Pat Shingleton for March 21, 2013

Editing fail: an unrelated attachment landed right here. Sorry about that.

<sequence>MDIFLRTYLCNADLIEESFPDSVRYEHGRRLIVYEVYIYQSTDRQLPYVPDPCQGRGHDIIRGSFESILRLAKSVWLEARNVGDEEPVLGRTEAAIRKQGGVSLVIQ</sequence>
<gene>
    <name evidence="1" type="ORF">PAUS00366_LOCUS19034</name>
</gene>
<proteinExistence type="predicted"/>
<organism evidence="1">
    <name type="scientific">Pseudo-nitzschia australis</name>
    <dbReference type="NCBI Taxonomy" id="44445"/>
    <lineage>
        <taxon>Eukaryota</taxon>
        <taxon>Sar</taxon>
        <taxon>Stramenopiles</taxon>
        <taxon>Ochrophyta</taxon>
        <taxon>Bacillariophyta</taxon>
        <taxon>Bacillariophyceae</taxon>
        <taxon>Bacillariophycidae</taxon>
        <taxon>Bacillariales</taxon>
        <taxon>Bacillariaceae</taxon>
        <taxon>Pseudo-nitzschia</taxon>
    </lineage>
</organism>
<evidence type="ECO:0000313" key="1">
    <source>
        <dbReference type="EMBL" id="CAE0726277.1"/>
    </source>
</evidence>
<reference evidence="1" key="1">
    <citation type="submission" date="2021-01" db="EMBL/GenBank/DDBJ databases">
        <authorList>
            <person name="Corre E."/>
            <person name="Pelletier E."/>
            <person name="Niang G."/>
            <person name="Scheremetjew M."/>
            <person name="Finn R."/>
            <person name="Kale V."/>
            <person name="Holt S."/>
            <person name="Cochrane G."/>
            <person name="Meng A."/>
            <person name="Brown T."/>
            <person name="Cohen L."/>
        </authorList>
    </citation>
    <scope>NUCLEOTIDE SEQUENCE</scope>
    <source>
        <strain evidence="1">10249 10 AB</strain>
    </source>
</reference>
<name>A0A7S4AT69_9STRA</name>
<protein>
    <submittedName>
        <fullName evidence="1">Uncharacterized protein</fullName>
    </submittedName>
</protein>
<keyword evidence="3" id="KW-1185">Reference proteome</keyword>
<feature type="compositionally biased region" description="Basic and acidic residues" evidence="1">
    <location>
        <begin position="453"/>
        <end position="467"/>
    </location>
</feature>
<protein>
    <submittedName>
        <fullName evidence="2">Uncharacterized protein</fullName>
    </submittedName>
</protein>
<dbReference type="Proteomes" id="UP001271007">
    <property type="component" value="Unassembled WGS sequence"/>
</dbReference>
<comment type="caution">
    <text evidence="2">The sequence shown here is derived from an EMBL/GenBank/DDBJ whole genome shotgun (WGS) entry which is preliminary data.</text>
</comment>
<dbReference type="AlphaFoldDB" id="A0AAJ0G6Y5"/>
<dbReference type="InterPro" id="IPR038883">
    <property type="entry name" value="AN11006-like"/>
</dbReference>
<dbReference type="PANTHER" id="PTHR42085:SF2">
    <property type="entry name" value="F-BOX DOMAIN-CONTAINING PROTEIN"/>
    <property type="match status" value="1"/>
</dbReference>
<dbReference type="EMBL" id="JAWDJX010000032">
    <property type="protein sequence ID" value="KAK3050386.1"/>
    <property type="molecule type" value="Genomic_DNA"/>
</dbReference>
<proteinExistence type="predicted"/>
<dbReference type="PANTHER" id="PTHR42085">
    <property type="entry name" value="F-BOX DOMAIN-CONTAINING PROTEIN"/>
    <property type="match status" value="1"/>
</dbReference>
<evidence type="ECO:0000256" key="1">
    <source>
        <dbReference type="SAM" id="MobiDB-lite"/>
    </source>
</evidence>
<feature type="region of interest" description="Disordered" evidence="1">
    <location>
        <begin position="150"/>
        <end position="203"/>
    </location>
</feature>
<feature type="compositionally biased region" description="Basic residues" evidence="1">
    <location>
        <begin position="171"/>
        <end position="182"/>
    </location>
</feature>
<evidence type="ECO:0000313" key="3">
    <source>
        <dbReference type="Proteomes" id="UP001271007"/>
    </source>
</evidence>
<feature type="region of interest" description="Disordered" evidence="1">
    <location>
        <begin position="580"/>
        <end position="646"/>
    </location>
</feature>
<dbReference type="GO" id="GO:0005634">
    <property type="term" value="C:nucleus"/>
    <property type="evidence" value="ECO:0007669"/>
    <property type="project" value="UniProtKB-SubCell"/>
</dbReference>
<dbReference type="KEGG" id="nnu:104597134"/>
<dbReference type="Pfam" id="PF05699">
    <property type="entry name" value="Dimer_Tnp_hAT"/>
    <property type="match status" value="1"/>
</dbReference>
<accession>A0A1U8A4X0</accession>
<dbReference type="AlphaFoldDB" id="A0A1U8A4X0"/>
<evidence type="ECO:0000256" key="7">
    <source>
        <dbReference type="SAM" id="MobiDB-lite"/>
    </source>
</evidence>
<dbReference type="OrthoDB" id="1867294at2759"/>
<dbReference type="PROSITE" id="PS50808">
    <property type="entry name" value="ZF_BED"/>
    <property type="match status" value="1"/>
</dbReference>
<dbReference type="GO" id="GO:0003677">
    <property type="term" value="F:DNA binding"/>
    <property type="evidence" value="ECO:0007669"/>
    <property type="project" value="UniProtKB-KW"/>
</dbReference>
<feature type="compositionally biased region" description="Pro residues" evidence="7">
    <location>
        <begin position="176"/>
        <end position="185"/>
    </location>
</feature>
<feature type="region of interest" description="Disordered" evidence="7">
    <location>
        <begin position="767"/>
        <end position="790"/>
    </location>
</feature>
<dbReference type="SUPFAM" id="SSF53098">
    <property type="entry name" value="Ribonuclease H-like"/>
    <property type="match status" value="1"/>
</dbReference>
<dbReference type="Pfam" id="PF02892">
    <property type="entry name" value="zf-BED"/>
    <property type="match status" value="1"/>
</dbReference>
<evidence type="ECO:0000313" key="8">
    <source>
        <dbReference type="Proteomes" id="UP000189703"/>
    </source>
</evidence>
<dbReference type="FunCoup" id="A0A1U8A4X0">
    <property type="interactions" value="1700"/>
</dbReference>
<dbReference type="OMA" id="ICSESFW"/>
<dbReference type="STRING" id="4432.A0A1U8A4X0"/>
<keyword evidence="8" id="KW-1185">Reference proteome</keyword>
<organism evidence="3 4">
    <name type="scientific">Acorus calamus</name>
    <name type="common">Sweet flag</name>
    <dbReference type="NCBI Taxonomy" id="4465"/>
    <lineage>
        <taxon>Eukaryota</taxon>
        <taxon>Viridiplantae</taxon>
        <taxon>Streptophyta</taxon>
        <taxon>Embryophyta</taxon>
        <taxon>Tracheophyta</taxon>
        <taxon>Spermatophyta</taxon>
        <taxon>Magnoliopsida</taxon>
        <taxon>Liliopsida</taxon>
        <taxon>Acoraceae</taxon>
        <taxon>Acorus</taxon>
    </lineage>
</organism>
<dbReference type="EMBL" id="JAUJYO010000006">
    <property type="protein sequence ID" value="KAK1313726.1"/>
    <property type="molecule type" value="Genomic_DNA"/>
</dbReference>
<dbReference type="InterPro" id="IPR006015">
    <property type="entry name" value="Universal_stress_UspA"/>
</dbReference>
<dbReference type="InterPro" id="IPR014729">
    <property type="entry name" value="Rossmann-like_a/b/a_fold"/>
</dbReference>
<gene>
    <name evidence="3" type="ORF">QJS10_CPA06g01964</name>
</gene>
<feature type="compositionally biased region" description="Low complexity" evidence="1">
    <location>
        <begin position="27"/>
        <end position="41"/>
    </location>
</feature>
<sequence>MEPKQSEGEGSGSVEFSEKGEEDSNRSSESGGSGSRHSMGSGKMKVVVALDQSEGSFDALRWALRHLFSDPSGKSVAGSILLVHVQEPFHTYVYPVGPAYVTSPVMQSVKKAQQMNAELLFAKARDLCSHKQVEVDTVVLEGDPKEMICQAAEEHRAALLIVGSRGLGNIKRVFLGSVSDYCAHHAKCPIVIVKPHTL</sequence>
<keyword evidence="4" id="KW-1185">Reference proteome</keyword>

A resident bird watcher convinced me when we experience our last robin in south Louisiana, get ready for the heat. The traditional swallows have returned to Capistrano, the buzzards have arrived in Hinckley, Ohio, and we’re on the lookout for purple martins. As noted in a previous column, it was once believed homing pigeons relied on the sun’s position to decipher the Earth’s magnetic field for navigation. Years ago, Oxford University researchers used tiny tracking devices, equipped with Global Positioning System devices, to track pigeons over a 3-year period. They discovered that within 10 kilometers of home, the pigeons followed roads, rivers, railways and hedge lines, even when it wasn’t the most direct path home. Scientists believe the birds consistently followed a memorized route. Fastcast: Comfortable.